Sunday, May 21, 2006

Stephen Colbert is no Jim McQueeny

Once a year, politicians and the press who cover them lay down the rhetorical cudgels they use to beat on each other, and gather for a "See-we're-really-all-friends-...-REALLY!" dinner. At the national level, this event is known as the White House Correspondents Association dinner, and the highlight of the evening is the President's riff, usually followed by the Comic It Girl (actually, Boy -- I can't remember when, if ever, there was a female comic given the honor) of the moment, skewering the President.

This year's WHCA dinner, held three weeks ago, featured Stephen Colbert taking on the President. In a 25-minute bit, Colbert spoke truth to power in such a brutally head-on manner that nary a laugh was heard in the hall. That is, if you believe what the left-wing blogosphere says. From my point of view, nary a laugh was heard in the hall because Colbert was decidely unfunny. His timing was off, and the jokes weren't that funny to begin with.

The night was a huge disappointment for the legions of Colbert fans (among which I count myself -- Colbert is, in my mind, the funniest comic working today, and his nightly "The Colbert Report" on Comedy Central is must-TiVo television). Being given the honor of roasting the President at the WHCA dinner is the Washington Establishment's ultimate seal of approval; I, for one, was pleased when I learned Colbert would be doing the honors. So when I tuned in to C-SPAN on a Saturday night, ready to laugh as hard as I do during the 22 minutes each week night when I'm watching his regular show, it was extraordinarily disappointing not to be compelled to laugh more than a few times during the whole bit.

Nevertheless, I've included a link here so you can see for yourself, in case you missed it:

  • Stephen Colbert roasts President Bush and the media

  • In New Jersey, the event is called the Legislative Correspondents Association dinner. The evening's funnies begin when various members of the press corps do skits and sing song parodies lampooning the state's political leaders; but the real highlights of the evening invariably follow the press's turn at bat, when the former Governors (each of whom is offered rebuttal time at the microphone) let loose with their own observations on the state's politics and political leaders.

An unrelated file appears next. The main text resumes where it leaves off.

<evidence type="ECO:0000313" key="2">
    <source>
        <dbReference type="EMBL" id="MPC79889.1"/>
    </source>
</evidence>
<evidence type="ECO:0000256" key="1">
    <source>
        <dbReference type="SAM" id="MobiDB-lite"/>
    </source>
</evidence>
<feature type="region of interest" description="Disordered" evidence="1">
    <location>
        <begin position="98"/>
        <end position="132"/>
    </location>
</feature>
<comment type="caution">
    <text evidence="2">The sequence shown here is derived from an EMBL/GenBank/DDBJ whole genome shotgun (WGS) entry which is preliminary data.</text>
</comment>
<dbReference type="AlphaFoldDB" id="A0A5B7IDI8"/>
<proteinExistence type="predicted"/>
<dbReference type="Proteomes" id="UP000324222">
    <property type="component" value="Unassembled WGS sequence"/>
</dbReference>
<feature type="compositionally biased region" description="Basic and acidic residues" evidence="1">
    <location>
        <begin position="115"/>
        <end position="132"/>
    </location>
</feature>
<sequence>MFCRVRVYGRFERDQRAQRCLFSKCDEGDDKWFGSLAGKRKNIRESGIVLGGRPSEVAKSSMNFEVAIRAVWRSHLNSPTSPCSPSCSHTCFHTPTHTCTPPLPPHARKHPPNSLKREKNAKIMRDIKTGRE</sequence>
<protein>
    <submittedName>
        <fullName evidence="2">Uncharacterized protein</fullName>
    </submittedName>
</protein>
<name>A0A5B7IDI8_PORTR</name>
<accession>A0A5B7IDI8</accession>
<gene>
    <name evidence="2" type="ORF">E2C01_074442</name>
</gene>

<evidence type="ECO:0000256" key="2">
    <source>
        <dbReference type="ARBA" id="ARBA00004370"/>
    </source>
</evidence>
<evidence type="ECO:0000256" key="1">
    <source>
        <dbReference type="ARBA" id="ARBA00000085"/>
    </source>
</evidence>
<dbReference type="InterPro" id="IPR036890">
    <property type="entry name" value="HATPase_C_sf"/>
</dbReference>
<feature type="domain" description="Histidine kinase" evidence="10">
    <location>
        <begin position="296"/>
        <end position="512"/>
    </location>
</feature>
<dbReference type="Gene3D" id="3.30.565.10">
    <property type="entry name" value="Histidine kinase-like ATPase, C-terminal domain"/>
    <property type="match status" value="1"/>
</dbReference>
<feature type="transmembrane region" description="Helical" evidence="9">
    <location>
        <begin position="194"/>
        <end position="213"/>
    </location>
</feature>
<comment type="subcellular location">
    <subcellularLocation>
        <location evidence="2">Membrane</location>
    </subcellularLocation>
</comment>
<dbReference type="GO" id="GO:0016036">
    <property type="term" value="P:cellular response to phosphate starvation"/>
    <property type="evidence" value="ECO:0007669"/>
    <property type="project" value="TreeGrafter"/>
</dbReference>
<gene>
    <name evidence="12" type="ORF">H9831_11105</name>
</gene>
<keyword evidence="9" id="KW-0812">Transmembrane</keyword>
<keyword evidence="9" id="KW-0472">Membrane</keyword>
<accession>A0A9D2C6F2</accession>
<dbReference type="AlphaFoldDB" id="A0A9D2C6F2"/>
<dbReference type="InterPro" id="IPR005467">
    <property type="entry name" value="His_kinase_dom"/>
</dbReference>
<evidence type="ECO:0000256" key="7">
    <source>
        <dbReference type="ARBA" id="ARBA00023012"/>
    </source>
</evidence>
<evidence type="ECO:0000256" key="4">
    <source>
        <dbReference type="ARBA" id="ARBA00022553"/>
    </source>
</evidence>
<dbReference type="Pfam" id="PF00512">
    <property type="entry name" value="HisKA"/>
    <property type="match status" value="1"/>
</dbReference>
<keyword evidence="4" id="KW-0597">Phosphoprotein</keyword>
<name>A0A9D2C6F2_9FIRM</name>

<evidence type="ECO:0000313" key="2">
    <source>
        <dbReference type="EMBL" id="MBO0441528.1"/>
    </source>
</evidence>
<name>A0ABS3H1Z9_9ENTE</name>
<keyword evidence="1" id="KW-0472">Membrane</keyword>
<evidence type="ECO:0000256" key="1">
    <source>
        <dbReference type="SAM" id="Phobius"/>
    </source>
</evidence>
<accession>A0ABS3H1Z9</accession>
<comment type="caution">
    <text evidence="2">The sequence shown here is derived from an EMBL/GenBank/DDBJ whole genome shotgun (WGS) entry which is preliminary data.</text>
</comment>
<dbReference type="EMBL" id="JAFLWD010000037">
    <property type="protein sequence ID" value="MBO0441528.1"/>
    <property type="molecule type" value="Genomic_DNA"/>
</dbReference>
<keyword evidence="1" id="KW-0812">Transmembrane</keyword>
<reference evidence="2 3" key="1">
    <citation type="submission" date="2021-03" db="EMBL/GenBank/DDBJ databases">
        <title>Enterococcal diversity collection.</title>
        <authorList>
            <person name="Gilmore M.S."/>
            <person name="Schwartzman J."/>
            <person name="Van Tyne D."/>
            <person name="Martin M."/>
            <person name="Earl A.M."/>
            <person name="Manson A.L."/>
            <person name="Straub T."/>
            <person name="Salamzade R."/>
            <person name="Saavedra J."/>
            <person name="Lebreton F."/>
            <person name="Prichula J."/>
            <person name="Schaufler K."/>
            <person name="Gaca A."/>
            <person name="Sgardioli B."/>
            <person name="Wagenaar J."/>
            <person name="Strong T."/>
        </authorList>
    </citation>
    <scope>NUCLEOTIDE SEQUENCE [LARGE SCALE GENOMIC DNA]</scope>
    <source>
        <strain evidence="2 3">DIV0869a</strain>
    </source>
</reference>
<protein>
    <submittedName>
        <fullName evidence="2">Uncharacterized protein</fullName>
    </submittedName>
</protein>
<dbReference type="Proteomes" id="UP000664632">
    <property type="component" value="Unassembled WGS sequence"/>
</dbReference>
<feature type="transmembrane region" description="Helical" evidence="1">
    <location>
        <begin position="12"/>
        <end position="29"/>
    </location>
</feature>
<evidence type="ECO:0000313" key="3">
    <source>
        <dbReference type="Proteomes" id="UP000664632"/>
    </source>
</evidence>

This year's dinner featured an added special: a video prepared by Jim McQueeny of News Channel 12. Jim is a public affairs professional by day, and has a long and successful history in Garden State politics (including stints at the Star-Ledger and as a key member of Team Lautenberg).

    McQueeny's bit is much, much funnier.

    Granted, because many of the players involved in the making of the video are recognizable only to true New Jersey political insiders, many of you who might watch this bit might not get it. But humor only works in context -- and in the context of a video prepared for a dinner where 800 or so of the men and women who rule New Jersey gather to take a load off, this bit is truly funny: the peeks inside the Assembly Democratic caucus, the Assembly Republican caucus, and the Senate Democratic caucus stand out as the best laughs of the bit.

    Until, that is, the end of the video, when a New Jersey spectre from the past strides into the picture, complete with Clint Eastwood spaghetti western soundtrack for effect. Now THAT is FUNNY.

  • Jim McQueeny's idea of a humorous take on New Jersey politics

  • Given that spectre's return to the front pages of New Jersey newspapers in a decidely unamusing context, one can only wonder if he would have been as willing to help McQueeny if his news had broken two weeks before the dinner, instead of two days after.


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